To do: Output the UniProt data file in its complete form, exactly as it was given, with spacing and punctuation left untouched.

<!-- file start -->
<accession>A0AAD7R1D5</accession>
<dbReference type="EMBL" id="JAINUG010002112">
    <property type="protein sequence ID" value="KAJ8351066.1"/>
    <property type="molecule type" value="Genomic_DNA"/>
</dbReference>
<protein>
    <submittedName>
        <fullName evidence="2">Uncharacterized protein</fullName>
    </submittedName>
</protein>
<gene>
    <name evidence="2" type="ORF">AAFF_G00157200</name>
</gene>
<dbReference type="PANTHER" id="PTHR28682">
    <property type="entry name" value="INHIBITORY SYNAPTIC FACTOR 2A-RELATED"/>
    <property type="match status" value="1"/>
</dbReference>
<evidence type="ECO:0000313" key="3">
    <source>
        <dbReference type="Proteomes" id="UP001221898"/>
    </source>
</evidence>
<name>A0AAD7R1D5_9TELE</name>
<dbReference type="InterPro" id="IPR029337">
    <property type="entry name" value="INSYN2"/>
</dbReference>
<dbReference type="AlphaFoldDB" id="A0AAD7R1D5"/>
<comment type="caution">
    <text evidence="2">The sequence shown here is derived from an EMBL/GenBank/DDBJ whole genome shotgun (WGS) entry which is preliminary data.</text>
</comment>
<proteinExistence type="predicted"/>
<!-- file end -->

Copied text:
<accession>A0AAD7R1D5</accession>
<dbReference type="EMBL" id="JAINUG010002112">
    <property type="protein sequence ID" value="KAJ8351066.1"/>
    <property type="molecule type" value="Genomic_DNA"/>
</dbReference>
<protein>
    <submittedName>
        <fullName evidence="2">Uncharacterized protein</fullName>
    </submittedName>
</protein>
<gene>
    <name evidence="2" type="ORF">AAFF_G00157200</name>
</gene>
<dbReference type="PANTHER" id="PTHR28682">
    <property type="entry name" value="INHIBITORY SYNAPTIC FACTOR 2A-RELATED"/>
    <property type="match status" value="1"/>
</dbReference>
<evidence type="ECO:0000313" key="3">
    <source>
        <dbReference type="Proteomes" id="UP001221898"/>
    </source>
</evidence>
<name>A0AAD7R1D5_9TELE</name>
<dbReference type="InterPro" id="IPR029337">
    <property type="entry name" value="INSYN2"/>
</dbReference>
<dbReference type="AlphaFoldDB" id="A0AAD7R1D5"/>
<comment type="caution">
    <text evidence="2">The sequence shown here is derived from an EMBL/GenBank/DDBJ whole genome shotgun (WGS) entry which is preliminary data.</text>
</comment>
<proteinExistence type="predicted"/>